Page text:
A quick guide to finding full-text researchRead More
Between the years of 1992 and 2012, there was a 15-fold increase in opioid prescription in Australia, with a consequential 32-fold increase in financial burden ($8.5 million to $271 million) on the Australian Government. The misunderstanding of pain is cause for concern. This misunderstanding is evidenced by the lack of efficacious treatments being prescribed, and the over prescription of potentially iatrogenic treatments. The understanding of pain has huge efficacy. Not for analgesia directly, but for better understanding of the management of pain, engagement in high value and evidenced based treatments, while mitigating risks of harm, and to empower the person seeking help to once again have control.Read More
Aren’t the words we use to describe our modalities and the paradigms we subscribe to interesting? Words like tribes or camps: “You’re from the biomedical camp”, or “The psychosocial camp”, or maybe perhaps it’s the “Physio camp” or the “Osteopathy camp”. The phrase “from different camps” is a military themed metaphor, to describe multiple groups that are in opposition and share little common ground – just like the Athenians and Spartans in ~400bc, and often with as much hostility.
I find this such a perplexing issue within healthcare. The notion that we have different camps suggests we cannot be focused on the main reason (the common ground) in which we are all in healthcare. The person seeking our help.Read More
Recently there has been more debate around the role of low-value therapies such as cupping, dry needling, ultrasound, taping, etc. It has been interesting to read the varying arguments and justification and it has got me thinking a little more on it. Here are just a few of my thoughts and considerations, and some ideas as to what I think we need more of/less of in healthcare.Read More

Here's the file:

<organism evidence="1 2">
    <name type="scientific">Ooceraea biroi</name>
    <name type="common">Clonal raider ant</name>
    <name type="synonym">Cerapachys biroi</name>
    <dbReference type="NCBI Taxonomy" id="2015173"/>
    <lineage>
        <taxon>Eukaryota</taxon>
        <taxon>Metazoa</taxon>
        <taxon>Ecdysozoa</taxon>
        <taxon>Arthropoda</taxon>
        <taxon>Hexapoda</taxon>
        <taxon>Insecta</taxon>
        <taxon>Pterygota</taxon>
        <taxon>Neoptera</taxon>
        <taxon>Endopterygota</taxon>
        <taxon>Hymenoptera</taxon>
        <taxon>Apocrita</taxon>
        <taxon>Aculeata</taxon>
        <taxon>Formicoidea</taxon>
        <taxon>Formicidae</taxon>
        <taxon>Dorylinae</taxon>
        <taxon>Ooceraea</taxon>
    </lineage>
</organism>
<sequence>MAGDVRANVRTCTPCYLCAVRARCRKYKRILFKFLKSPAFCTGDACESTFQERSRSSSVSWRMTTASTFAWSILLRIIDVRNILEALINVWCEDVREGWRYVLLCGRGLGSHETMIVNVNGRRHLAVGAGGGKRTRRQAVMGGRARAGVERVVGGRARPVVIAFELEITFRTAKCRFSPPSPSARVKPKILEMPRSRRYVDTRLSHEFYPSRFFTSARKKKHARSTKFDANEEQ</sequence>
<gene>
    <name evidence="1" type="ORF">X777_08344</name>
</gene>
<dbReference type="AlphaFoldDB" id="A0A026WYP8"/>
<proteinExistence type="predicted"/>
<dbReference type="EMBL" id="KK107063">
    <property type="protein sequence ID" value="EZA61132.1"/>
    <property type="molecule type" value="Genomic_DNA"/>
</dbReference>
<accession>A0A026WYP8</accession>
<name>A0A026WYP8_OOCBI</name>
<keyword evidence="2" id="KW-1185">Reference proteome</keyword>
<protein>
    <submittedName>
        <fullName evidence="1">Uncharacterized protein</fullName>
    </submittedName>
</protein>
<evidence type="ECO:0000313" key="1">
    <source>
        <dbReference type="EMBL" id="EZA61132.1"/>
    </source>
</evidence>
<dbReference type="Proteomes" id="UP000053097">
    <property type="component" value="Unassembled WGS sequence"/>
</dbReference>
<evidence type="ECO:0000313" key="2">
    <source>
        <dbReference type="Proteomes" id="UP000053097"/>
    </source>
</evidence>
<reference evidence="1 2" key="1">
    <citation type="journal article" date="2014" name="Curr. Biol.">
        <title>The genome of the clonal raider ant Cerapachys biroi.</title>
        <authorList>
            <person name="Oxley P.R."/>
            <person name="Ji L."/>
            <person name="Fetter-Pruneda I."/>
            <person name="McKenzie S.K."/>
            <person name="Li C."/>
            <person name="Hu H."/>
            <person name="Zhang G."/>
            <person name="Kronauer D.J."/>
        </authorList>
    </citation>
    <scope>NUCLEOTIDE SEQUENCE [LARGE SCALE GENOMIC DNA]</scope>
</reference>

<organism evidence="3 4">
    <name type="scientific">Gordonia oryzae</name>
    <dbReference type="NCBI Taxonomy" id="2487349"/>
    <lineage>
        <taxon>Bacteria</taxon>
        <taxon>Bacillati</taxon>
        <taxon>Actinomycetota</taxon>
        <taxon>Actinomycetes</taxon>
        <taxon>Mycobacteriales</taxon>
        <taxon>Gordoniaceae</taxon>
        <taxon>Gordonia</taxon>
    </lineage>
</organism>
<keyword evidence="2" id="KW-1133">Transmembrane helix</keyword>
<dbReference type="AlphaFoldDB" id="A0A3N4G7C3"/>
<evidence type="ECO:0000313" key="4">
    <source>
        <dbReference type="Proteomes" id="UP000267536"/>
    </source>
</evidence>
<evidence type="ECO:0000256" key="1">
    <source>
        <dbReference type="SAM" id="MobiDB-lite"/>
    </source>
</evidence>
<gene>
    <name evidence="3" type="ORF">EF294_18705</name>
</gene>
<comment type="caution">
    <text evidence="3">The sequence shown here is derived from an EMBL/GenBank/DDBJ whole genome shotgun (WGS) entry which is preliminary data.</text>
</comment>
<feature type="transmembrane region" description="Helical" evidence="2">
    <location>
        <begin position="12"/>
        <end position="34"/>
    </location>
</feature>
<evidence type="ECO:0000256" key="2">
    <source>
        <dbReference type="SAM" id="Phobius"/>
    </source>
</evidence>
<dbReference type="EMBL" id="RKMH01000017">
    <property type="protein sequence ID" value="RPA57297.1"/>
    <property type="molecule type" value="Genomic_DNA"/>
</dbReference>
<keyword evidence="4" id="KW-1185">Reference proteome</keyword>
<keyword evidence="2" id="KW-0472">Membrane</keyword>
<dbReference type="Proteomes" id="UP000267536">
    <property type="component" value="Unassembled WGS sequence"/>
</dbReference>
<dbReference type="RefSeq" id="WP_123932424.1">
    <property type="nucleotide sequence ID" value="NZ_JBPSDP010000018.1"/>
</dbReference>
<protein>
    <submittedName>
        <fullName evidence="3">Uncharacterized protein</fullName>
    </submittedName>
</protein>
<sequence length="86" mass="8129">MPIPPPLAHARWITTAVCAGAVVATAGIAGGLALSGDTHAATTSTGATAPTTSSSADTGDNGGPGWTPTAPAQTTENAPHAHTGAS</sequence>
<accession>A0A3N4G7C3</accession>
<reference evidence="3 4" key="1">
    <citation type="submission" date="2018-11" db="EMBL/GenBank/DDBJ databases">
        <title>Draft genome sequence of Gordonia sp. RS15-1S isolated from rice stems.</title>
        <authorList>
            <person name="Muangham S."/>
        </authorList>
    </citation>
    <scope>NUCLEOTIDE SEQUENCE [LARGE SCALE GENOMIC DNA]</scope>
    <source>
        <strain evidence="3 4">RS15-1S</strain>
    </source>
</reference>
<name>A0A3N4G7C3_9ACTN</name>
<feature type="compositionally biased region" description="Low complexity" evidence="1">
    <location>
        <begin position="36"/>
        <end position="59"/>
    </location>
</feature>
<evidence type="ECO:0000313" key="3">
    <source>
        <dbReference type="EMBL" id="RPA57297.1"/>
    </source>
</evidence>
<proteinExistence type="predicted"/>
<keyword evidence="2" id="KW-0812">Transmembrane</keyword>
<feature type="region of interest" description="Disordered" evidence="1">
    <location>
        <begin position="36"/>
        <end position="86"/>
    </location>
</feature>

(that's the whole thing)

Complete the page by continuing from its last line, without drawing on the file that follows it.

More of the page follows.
Understanding what pain is, and how your experience of pain can be modified can be powerful in regaining control. Here are a number of resources that explore different areas of pain and injury, what it can mean and how it can change.Read More
…despite the literature no longer supporting this theory we still vilify these muscles and tell patients with LBP that they have weakness, instability or some other awful narrative that more than likely is not evidenced. Even more disappointingly, there is still no shortage of continuing education courses that teach this approach to LBP.Read More
It’s that time of year again when the marketing campaigns ramp up to ensure therapy practices don’t go out of business over the holiday season. One of the most common strategies I’ve seen emerge over the past few years is the ‘Get your free spine check now’ campaigns.Read More
Reductionism has its benefits, and also drawbacks.
This way of thinking often helps us to get our head around complex paradigms or processes, and for this reason, it is an attractive way of thinking, particularly when it comes to our health.Read More